For questions or comments regarding CN0287, please reply to this post.
One of our new designs, requires us to implement RTD & Thermocouple measurement circuit.
We need to get a accuracy of better than "0.2% of FSR" over the operating temperature range of "-20°C to 60°C".
We have looked at CN0287 board & planning to use the same circuit in our board if the required accuracy is met.
The CN0287 specification says that accuracy of 0.5°C. Is this accuracy guaranteed over a specific temperature range?
For our accuracy analysis , we have identified the error introducing components as below :
RTD measurement :
Due to ratio-metric cancellation, change in excitation current & ADC reference voltage cancel out each other.
Thermo-couple measurement :
Please let us know if we have missed out any parameter in our analysis.
Also, it will be helpful if you can share any document related to accuracy analysis done on CN0287.
Looking forward to your response.
Suresha N S
Is there any reference on how the CN0287 demonstration software is using / configuring the AD7193? Specifically, it is not clear how the AD7193 should be configured for the different sensor types. Could someone write a brief description such as:
For 2 wire RTD measurements, the AD7193 will be configured as follows...
For 2 wire thermocouple measurements the AD7193 will be configured as follows....
This information would make the reference design much more useful.
Any help will be greatly appreciated.
We did the CN0287 evaluation software by Labview and I attached the snapshot of default configuration used by Evaluation software for different type of sensor.
All the configuration for different types of thermocouples and RTDs are almost the same except the gain setting which is depend on the output signal scale. The gain were decided by the type of sensor and the temperature range of the application. We prefer to occupy at much of dynamic range as possible by setting the biggest reasonable gain to process the signal.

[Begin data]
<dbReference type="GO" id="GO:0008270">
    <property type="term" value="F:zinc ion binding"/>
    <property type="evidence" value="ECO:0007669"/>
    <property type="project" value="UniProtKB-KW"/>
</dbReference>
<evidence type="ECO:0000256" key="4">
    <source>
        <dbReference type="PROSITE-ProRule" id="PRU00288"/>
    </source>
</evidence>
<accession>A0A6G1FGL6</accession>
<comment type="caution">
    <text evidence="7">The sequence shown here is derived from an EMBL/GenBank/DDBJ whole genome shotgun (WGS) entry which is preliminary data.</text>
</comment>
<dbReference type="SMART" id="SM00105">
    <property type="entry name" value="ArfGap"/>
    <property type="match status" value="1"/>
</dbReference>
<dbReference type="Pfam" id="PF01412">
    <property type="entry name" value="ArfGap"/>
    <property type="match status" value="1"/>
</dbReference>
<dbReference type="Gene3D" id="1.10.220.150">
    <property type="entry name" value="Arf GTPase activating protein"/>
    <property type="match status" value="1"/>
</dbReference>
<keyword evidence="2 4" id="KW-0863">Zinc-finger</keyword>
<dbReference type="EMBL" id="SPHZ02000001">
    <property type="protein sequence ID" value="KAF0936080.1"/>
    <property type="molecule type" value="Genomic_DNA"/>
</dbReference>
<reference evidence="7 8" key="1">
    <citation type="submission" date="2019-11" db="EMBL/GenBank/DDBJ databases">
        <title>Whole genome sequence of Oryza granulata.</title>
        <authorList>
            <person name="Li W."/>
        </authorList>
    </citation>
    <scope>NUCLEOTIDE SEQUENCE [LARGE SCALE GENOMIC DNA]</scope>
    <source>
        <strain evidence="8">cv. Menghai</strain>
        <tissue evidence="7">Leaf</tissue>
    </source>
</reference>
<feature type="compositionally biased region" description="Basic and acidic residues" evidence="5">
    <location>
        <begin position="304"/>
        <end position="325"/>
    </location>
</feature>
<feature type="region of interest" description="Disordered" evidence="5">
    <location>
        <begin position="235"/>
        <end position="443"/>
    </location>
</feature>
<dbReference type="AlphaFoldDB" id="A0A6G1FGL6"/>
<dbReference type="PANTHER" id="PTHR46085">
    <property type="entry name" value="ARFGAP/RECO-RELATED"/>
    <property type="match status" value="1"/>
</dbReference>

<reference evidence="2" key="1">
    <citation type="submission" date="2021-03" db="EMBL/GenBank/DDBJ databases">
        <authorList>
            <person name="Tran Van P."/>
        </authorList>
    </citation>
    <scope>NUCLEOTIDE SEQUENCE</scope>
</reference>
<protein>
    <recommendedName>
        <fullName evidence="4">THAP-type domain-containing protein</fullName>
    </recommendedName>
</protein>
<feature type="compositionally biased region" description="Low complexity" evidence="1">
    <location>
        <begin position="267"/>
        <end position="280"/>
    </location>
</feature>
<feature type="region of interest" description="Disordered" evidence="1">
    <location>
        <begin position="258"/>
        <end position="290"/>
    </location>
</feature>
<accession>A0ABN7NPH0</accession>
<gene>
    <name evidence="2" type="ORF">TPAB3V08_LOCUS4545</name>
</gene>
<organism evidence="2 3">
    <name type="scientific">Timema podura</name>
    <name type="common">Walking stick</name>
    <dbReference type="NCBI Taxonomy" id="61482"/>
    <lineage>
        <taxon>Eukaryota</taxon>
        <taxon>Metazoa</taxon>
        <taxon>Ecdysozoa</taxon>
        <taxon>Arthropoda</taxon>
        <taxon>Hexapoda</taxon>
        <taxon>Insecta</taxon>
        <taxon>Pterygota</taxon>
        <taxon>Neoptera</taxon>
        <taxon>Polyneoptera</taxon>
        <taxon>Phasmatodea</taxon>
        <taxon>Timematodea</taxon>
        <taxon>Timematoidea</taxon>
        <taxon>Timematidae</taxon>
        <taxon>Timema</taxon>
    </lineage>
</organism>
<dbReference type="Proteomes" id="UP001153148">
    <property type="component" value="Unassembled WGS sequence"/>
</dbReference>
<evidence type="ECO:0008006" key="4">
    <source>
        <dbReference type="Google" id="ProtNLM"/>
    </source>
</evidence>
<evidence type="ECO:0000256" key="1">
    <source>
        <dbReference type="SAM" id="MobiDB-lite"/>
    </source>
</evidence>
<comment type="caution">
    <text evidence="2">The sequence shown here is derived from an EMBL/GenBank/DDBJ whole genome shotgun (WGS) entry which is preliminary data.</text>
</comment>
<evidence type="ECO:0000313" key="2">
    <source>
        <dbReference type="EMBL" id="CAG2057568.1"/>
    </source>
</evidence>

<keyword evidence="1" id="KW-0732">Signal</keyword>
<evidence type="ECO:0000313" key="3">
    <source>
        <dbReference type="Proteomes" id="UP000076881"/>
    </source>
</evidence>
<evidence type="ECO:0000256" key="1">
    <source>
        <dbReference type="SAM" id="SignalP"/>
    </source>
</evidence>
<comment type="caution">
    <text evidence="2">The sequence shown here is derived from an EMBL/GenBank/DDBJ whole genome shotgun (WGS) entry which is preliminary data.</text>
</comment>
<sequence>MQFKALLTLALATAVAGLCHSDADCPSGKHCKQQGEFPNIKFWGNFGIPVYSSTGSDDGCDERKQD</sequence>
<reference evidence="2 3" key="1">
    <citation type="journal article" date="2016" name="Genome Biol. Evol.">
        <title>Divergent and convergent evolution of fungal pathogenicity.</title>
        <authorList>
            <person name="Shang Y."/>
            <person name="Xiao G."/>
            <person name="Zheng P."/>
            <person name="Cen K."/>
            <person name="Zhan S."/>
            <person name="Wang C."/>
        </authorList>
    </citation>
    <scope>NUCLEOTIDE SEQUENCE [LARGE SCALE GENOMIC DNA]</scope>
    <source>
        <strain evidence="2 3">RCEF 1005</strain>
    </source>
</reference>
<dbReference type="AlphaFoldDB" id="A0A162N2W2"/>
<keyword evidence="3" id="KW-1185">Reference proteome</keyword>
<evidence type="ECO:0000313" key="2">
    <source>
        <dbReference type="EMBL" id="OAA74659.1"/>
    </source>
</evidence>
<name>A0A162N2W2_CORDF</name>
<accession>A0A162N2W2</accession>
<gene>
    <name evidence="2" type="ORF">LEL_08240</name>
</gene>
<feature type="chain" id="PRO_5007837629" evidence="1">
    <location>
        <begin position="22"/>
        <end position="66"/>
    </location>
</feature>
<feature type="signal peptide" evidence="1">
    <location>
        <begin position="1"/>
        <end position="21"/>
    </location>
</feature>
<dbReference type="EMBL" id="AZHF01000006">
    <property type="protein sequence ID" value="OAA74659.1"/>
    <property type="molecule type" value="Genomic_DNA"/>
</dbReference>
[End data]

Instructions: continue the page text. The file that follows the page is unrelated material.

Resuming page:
With best regards,
This circuit has been implemented in a design that is interfaced with a proprietary CPU. Having been given the task of writing the driver, I'm trying to understand how to perform temp measurement with a type K thermocouple. The "Default Configuration.png" is helpful in configuring the devices but I'm not sure how to apply the data read from the ADT7310 and the AD7193 to compute the temperature at the thermocouple end. Can someone walk me through the steps/equations or point me to a tutorial on how to accomplish this?
Any help would be greatly appreciated,
Here is a tutorial on how to compute the thermocouple temperature.
And here is some extra information relating to thermocouples.
Reference Design Spotlight on Thermocouple Temperature Measurement Systems | Analog Devices
I'm trying to change the value of the AD5201 digitial pot on the board, however because the chip select is tied to P3 on the AD7193 I can't properly change the value on the AD5201. What happens is that I write a SPI message to the AD7193 to set the P3 pin, write out to the SPI bus to change the value of the AD5201, and then write back out on the SPI bus to change the P3 pin value, so the old value in the AD5201 is overwritten. Is there some way around this, or do I need to modify the board to pull the chip select off?
In the default implementation of the design, what you are doing is proper and only way to change the value of the AD5201. Because the CS of the AD5201 is tied the AD7193, you need to active the P3 output and then set it low, after which you can send SPI data out to the AD5201. Once completed you'll need to reset the P3 output to tristate mode through the AD7193.
I think the design was done this way because of the isolation channels on the board, and trying to minimize those GPIO connections to the processor.
I wouldn't recommend modifying the board as something might go wrong, and you would lose that digital isolation for sure.
I'm confused because I can't change the P3 output without writing out to the SPI bus, which will overwrite the value that the AD5201 just clocked in. I haven't seen anything in the datasheet which would imply that the AD5201 only clocks in one byte, it looks to me like it will clock in data on every clock change.